In all these cases the middle track cell, as well as the track leaving the station in one of the two directions, are flat. But as you can see, the grade of the track in the other direction is uniformly sloped.

I don't think that it's possible to make the middle track cell uniformly sloped too, in some trivial way. Placing a station nect to sloped track will cause track warp, and more specifically in its worst form, ie unevenly sloped across the track. However, if you are willing to do some modding, there is a way. Tools you will need, a hex editor and MS Excel. Here are the steps:

- First lay your uniformly sloped track (using gameplay techniques like stitching, subdividing and smoothing). Place a small station. This will cause track warp. Save your game, and make a backup copy.

- Make a small change on your terrain, eg like laying a single track cell (somewhere else) and bulldozing it. This should change the elevations of a cell or two. Make sure that the cells you changes do not have any trees. Save again.

- Locate the changed data. Of course, in order to minimize the changes the two files must be saved viewing the same area of the map (do not move, rotate or zoom) and in general keep everything else unchanged. This will result in the two files of the same size, differing only in some terrain elevations (locally), and of course in some company budget items. Using a program like WinDiff, or even the command-line utility FC (file compare), it will be easy to track changes. Elevation data are stored as two-byte integers, representing vertex elevations, arranged in rows. A difference of one unit results in a grade of 0.5 in a cell (or 0.3 diagonally).

- Now try to write a formula in Excel, to establish a relation between a cell's (X,Y) coordinates (the cell's NW vertex) and its location in the gamefile. Of course the formula will be something like this:

Offset = StartOffset + 2x( CellYx(MapWidth+1) + CellX)

where CellX and CellY are the "input" and MapWidth and StartOffset are constant. StartOffset must be found, and may differ amongst maps or saved instances, so the procedure must be repeated every time you do it. It's not really hard though, it takes some 10-15 mins to me.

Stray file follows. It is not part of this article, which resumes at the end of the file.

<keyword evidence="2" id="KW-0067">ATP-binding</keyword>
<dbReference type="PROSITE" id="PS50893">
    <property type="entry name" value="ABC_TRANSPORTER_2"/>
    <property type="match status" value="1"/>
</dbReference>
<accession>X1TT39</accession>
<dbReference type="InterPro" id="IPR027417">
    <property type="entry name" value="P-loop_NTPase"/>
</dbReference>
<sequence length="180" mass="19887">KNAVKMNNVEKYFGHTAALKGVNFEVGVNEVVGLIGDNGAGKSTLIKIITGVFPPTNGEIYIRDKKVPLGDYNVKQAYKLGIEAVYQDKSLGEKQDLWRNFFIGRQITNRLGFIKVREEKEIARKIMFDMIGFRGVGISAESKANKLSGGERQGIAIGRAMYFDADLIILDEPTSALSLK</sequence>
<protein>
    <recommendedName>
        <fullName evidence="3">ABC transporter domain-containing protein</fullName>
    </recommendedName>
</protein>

- Verify that the formula is correct, by changing vertices of a few different cells in your map, using the hex editor. Eg raise vertices at (100,100) and (200,200) by 20 or 30 units, and reload your game. These certain vertices should look like needles ingame.

- Take a "clean" backup copy, and run the game. Check which vertices should be changed, and how much. Make the changes in the hex editor, reload the game and check if it's OK. Repeat this step as needed.

- Upgrade your station, if you want.

Now if all this is really worth, this is something only you can tell. And with a small "compromise" (accepting that the middle cell be flat) it can be avoided. All three examples shown in the pics above were made employing gameplay techniques alone.

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Nice pix. I notice that terrain graphics are "smooth" and the bright green grid is turned on. Do you usually play with those settings? I find the chartreuse grid irritating, so I rarely use it. Instead, I turn the graphics quality to zero, revealing each cell's edges and slope. It's not "cool", but it's informative (and much easier on my eyes).

BTW, I almost came back to add the bit about new industry buildings warping track. A &@#^$% cannery popped up right beside my track near Reno... high above my cut through the Sierra Nevada!

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There's no option for "smooth" graphics. My settings are 16-bit colours, and "High Memory Usage" (?). RT2 is a very old program, and its graphics requirements are easy to be met, even by a very basic graphics card, like the onboard chip of an old computer. As for the gridlines, I don't normally have them on, as they are tiresome to the eye. I turn them on only for track building; they provide a sort of a "guide", which makes it easier to see grades, imperfections etc. To toggle gridlines view press the [G] button.

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I didn't remember the actual name of the graphics option. I just know that I cranked it down because I prefer the blocky look, which makes grid lines unnecessary except in extreme situations. You should try it and see how the changing tilt of each cell's face can inform your track laying.

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I can't make the game feature this "blocky look". Changing the graphics to 8 bit, simply reduces the colour fidelity, as the graphics card can only display 256 colours. Can you post a pic showing this blocky look? They may actually be "artifacts", rather than an intentional effect. But still, why tolerate those inferior (imo) graphics, only to avoid the gridlines? They are very easily turned on and off (I only turn them on for track-building) and I think they provide a good means for track inspection. For example, take a close look at the Leipzig pic in my previous post; the lines along the grade are of course inclined, but absolutely straight too. Any imperfections on the track would be easy to detect. Is this possible, with the low-quality graphics you mention?